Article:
From April to June, new data centres built to accommodate growing cloud services.
The Internet juggernaut that is Google has grown at such a fast rate that it has had to invest $1.6bn to build new data centres from April to June.
Google typically spends $4bn a year on systems it uses it index the web, answer searches, serve adverts, handle email, store photographs and provide maps and Street View photos.
As the global demand for big data and cloud computing increases, so does the need for data centres to provide technologically ability to fulfil users’ needs.
According to the research group Gartner, as the Internet expands and demand increases this year, spending on data centres will reach $143bn globally and $149bn next year, continuing a slow but steady growth.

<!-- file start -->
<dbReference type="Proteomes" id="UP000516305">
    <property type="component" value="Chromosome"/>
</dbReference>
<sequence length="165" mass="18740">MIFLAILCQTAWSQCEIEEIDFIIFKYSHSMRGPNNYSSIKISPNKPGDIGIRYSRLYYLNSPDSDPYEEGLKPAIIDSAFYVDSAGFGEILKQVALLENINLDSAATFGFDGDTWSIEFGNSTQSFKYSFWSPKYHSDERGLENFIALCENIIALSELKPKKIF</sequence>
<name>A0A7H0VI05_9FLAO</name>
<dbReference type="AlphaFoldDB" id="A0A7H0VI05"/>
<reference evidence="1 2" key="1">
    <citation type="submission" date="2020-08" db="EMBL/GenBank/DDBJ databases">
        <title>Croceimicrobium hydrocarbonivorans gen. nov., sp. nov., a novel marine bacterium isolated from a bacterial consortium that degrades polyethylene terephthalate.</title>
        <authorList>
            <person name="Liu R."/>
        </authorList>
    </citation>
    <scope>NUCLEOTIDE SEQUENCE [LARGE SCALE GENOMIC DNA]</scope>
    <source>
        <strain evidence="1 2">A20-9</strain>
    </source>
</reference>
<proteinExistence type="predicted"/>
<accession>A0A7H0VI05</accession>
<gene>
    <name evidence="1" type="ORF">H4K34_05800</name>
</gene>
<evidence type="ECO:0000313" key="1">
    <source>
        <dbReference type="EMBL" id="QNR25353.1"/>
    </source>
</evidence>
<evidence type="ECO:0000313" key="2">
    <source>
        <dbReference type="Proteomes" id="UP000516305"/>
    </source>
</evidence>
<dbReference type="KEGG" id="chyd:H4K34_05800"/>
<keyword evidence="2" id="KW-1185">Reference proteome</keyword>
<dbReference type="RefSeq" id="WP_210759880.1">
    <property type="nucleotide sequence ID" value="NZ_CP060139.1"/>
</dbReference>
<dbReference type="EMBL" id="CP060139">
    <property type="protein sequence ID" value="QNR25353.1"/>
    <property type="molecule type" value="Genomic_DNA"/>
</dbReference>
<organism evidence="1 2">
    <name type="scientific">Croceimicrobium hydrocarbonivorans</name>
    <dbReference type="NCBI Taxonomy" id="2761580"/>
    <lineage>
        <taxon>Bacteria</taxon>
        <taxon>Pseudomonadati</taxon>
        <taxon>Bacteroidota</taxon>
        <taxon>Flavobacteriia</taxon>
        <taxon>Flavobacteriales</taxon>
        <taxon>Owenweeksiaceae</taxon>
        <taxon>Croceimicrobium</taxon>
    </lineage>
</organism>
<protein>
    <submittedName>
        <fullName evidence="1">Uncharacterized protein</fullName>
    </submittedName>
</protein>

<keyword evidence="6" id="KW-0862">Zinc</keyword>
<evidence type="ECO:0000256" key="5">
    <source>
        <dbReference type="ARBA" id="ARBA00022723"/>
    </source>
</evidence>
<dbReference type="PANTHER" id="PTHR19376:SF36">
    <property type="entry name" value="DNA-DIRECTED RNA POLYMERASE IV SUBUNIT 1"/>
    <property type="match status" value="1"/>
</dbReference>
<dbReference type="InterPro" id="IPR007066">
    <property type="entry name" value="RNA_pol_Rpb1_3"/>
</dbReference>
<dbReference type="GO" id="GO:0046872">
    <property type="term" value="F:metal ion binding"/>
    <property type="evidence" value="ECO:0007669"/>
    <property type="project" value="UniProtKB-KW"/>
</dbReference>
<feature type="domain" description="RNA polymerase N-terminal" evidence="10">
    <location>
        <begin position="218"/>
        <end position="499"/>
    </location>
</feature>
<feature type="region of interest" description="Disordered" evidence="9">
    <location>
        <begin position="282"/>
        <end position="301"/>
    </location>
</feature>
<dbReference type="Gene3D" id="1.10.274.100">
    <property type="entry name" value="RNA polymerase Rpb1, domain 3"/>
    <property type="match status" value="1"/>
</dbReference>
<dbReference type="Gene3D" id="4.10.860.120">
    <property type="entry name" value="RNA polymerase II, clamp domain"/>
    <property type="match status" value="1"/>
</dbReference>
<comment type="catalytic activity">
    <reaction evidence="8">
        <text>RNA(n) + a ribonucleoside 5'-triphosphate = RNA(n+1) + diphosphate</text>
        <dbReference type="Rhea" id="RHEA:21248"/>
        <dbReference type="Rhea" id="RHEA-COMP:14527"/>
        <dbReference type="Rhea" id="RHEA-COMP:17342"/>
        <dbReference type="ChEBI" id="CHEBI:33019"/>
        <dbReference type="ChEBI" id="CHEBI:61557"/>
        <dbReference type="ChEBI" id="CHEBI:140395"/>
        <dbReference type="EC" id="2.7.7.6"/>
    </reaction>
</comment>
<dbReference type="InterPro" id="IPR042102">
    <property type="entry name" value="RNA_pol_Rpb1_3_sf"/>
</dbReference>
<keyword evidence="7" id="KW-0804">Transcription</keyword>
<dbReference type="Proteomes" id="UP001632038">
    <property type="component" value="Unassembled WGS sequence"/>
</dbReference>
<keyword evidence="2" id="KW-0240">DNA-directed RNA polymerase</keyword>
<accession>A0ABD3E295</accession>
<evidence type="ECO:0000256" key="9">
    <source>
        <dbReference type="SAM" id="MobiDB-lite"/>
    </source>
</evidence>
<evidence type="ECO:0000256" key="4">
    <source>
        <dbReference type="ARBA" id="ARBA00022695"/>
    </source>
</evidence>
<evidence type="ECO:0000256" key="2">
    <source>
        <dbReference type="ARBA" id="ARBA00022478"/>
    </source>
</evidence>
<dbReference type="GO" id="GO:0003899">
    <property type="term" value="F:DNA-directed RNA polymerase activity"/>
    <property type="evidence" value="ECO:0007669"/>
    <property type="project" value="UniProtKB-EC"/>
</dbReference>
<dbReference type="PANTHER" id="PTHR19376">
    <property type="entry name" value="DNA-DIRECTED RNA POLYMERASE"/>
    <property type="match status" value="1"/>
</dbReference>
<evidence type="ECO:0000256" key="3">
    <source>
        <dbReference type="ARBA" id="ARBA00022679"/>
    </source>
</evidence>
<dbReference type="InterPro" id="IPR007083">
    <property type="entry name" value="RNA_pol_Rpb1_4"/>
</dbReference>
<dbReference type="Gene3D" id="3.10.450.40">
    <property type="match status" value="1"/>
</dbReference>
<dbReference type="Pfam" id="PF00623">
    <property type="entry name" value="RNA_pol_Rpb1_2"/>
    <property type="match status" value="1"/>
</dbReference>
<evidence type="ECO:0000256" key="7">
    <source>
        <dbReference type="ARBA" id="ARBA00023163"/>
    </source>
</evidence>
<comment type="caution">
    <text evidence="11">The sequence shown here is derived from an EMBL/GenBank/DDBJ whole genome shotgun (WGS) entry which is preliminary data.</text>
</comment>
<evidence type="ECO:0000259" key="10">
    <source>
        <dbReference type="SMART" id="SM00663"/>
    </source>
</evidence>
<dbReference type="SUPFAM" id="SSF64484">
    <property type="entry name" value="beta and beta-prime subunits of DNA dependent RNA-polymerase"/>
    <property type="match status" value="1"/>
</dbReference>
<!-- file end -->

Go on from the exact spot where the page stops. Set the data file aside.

And data centres prove costly, as the technology involved, plus the importance of keeping the centre cooled in an eco-friendly manner soon stocks up. Data is arranged in racks of hard drives, with air conditioned units continually blowing air around the centre to avoid over-heating and combustion. The data is then pumped out via fibre-optic cables through the floor and on to the data hungry surfers of the net.
Although these cool buildings spend a vast amount on air condition, they at least save money on lighting. Many operate as "lights-out" systems, because the machines don’t need to be watched; they can be remotely monitored.
Google, Facebook, AT&T and Wipro all have centres based in California, attracted by cheap electricity and plenty of space in the rural state; one centre can cover as much space and use as much electricity as a small town.